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Law criminalizing false statements likely unconstitutional

Where a North Carolina law punishing certain “derogatory reports” about candidates for public office likely criminalizes at least some truthful speech, and draws impermissible content-based distinctions in identifying which speech to criminalize, it is likely unconstitutional.


A 90-year-old North Carolina law makes it a crime to publish a “derogatory report[]” about candidates for public office where the speaker “know[s] such report to be false or” acts “in reckless disregard of its truth or falsity.” Plaintiffs assert this statute violates the First Amendment. The district court denied a preliminary injunction because it determined plaintiffs were unlikely to succeed on the merits.


The district attorney’s defense of the act’s constitutionality rests mainly on Garrison v. Louisiana, 379 U.S. 64 (1964). It goes like this: Under Garrison, criminal libel statutes are constitutional so long as they apply only to false speech and require proof of actual malice. This act applies only to false speech made with actual malice. So, the act is constitutional.

Whether or not plaintiffs are correct about all of Garrison’s implications, this court concludes the act likely criminalizes at least some truthful speech — a step the Constitution forbids. The statutory text frames the prohibited conduct disjunctively: “[D]erogatory reports” are prohibited when the speaker makes them “knowing such report to be false or in reckless disregard of its truth or falsity.”

This court may assume a speaker cannot “know[]” a statement “to be false” unless the statement is false. But by its plain terms this statute also criminalizes truthful derogatory statements so long as the speaker acts “in reckless disregard of [a statement’s] truth or falsity.” That is precisely what Garrison holds is unconstitutional.

The district attorney asserts the act’s use of the term “derogatory” excludes truthful statements. That argument has multiple problems. For one thing, the district attorney does not identify — nor has this court located — any source suggesting “derogatory” refers exclusively to factually false statements.

To the contrary, dictionaries from around the time of the act’s 1931 passage define “derogatory” as “lessening in good repute; detracting from estimation; disparaging” or “disparaging; detracting,” with modern definitions including “expressive of a low opinion,” “disparaging” or “detracting from the character or standing of something.” And in common usage, there is no reason a statement cannot be both derogatory and true.

And the district attorney provides no evidence North Carolina’s highest court would construe this statute to mean something other than what it says. Instead the Supreme Court of North Carolina has said that an immediately adjacent statutory provision — which, like the act, uses the term “derogatory” and was enacted as part of the same 1931 statute — “clearly” encompasses “truthful statements.”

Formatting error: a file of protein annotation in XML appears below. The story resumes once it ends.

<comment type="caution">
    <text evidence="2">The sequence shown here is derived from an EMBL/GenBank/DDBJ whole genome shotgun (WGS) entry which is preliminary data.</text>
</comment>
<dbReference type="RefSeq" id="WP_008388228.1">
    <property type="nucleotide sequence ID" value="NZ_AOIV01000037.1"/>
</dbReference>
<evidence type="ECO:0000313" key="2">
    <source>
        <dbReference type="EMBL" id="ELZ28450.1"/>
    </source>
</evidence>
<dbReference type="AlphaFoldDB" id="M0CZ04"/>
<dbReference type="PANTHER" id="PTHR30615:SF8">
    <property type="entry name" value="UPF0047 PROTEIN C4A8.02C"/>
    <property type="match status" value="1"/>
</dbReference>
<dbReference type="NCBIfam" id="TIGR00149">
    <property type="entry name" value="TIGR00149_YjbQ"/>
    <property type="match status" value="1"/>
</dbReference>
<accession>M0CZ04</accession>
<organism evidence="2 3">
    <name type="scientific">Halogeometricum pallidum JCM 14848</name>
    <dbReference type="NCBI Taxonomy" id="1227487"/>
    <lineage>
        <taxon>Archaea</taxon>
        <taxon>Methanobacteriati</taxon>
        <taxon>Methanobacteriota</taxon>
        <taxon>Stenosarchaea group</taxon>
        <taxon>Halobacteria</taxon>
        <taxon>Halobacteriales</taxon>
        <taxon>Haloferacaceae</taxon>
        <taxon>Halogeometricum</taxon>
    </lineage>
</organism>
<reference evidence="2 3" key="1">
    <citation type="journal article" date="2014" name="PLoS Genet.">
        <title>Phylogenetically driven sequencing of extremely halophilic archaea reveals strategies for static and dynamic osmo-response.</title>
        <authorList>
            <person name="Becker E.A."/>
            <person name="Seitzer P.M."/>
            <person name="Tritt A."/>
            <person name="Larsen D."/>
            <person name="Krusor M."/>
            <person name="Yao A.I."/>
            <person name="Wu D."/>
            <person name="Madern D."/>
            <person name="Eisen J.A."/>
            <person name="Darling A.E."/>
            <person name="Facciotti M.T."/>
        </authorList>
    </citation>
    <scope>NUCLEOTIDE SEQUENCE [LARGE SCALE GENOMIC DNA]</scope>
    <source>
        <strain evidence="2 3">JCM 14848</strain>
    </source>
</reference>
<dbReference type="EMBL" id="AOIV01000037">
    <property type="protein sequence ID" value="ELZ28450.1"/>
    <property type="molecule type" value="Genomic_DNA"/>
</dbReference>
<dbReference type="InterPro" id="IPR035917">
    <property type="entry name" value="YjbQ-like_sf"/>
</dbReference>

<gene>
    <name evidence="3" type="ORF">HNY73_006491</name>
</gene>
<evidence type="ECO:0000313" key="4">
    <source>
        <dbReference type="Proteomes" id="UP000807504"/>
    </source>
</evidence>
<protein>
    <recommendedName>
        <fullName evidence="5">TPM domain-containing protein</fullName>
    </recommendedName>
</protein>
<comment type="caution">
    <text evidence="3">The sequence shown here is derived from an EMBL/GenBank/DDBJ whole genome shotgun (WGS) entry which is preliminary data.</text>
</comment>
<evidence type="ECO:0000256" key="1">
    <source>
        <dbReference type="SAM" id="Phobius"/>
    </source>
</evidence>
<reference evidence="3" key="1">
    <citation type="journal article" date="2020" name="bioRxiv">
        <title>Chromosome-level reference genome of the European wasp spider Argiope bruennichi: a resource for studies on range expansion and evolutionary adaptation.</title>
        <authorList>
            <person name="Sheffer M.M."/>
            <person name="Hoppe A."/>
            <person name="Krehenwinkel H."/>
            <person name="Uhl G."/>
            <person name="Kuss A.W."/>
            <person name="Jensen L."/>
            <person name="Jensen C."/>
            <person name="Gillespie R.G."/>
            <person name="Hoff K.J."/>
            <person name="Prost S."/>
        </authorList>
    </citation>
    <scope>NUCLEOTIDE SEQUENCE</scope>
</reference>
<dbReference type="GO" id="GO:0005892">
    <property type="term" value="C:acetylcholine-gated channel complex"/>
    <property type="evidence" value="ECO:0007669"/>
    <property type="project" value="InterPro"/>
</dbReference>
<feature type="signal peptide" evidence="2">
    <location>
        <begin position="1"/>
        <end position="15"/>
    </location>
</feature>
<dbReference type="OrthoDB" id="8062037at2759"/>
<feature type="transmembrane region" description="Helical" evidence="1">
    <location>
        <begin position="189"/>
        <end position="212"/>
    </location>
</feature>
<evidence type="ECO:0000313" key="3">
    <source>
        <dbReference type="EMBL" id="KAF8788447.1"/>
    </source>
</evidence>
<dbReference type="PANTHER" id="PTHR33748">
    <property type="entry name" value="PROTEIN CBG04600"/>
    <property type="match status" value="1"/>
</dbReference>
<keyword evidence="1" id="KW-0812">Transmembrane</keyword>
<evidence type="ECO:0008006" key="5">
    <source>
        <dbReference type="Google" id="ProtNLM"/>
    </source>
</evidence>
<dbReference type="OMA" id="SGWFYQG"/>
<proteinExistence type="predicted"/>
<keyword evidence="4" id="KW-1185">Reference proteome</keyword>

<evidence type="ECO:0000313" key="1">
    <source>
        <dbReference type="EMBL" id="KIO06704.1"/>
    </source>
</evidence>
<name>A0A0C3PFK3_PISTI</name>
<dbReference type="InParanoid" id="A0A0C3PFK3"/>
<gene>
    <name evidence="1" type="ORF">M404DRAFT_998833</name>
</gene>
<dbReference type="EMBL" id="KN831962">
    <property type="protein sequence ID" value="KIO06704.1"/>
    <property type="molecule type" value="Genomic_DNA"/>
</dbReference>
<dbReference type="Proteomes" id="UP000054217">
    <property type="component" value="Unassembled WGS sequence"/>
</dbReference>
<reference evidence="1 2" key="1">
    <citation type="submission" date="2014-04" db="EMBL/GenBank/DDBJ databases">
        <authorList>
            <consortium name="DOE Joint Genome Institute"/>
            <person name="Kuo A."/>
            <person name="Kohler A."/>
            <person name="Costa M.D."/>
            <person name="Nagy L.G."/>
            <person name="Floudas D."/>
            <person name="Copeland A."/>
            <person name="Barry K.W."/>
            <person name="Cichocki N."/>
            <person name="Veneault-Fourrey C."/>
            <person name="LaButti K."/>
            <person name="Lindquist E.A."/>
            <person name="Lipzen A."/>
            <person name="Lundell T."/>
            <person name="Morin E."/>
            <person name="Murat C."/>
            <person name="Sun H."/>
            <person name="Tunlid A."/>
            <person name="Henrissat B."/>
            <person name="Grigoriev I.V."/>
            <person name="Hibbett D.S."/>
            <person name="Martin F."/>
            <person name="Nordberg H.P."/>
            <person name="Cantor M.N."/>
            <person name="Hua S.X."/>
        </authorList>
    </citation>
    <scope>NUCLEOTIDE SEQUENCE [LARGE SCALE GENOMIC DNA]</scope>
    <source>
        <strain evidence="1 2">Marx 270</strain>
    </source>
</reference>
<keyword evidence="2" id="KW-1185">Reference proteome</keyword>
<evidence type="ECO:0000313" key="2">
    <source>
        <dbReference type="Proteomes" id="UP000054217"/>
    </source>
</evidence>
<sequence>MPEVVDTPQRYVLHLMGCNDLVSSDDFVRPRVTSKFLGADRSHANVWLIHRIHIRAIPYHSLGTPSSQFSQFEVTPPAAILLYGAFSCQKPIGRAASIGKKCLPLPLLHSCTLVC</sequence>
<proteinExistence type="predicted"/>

The district attorney insists North Carolina’s highest court would deploy the absurd results or constitutional avoidance canons to save the act. But North Carolina “does not provide a mechanism by which we could certify the question to North Carolina’s Supreme Court.” And this court thinks it unlikely the North Carolina Supreme Court would read the act as the district attorney suggests.

Shifting gears, the district attorney asserts that even if the act reaches some truthful speech, it remains constitutional because any overbreadth is not substantial in relation to the act’s legitimate sweep. The court disagrees. The district attorney has offered no examples of this act’s “legitimate applications” — much less applications unrelated to speech — nor has she shown any such applications should mitigate this court’s concerns about the law’s chilling effects on truthful speech during political campaigns.

Even assuming the act reaches only false statements and that Garrison’s seeming approval of certain criminal libel statutes remains good law, moreover, the act fails constitutional scrutiny because it draws impermissible content-based distinctions in identifying which speech to criminalize. It limits its prohibition to statements about a certain subject (“any candidate in any primary or election”) of a particular nature or made with a particular intent (“calculated or intended to affect the chances of such candidate for nomination or election”). The justification the district attorney offers to support the act’s content discrimination (preventing campaign fraud and protecting election integrity) is of a different kind, not degree, than the reputation-based justifications underlying libel laws.

So ordered.

Concurring opinion

Rushing, J., concurring:

I agree that the plaintiffs are likely to succeed on the merits of their First Amendment claim. I therefore join the court’s opinion, which does not address the other preliminary injunction factors — likely irreparable harm, the balance of the equities and the public interest — instead leaving them for the district court to resolve on remand.

Grimmett v. Freeman, Case No. 22-1844, Feb. 8, 2023. 4th Cir. (Heytens), from MDNC at Greensboro (Eagles). Michael R. Dreeben for Appellants. Joseph Edward Zeszotarski Jr. for Appellee. VLW 023-2-034. 15 pp.

VLW 023-2-034

Virginia Lawyers Weekly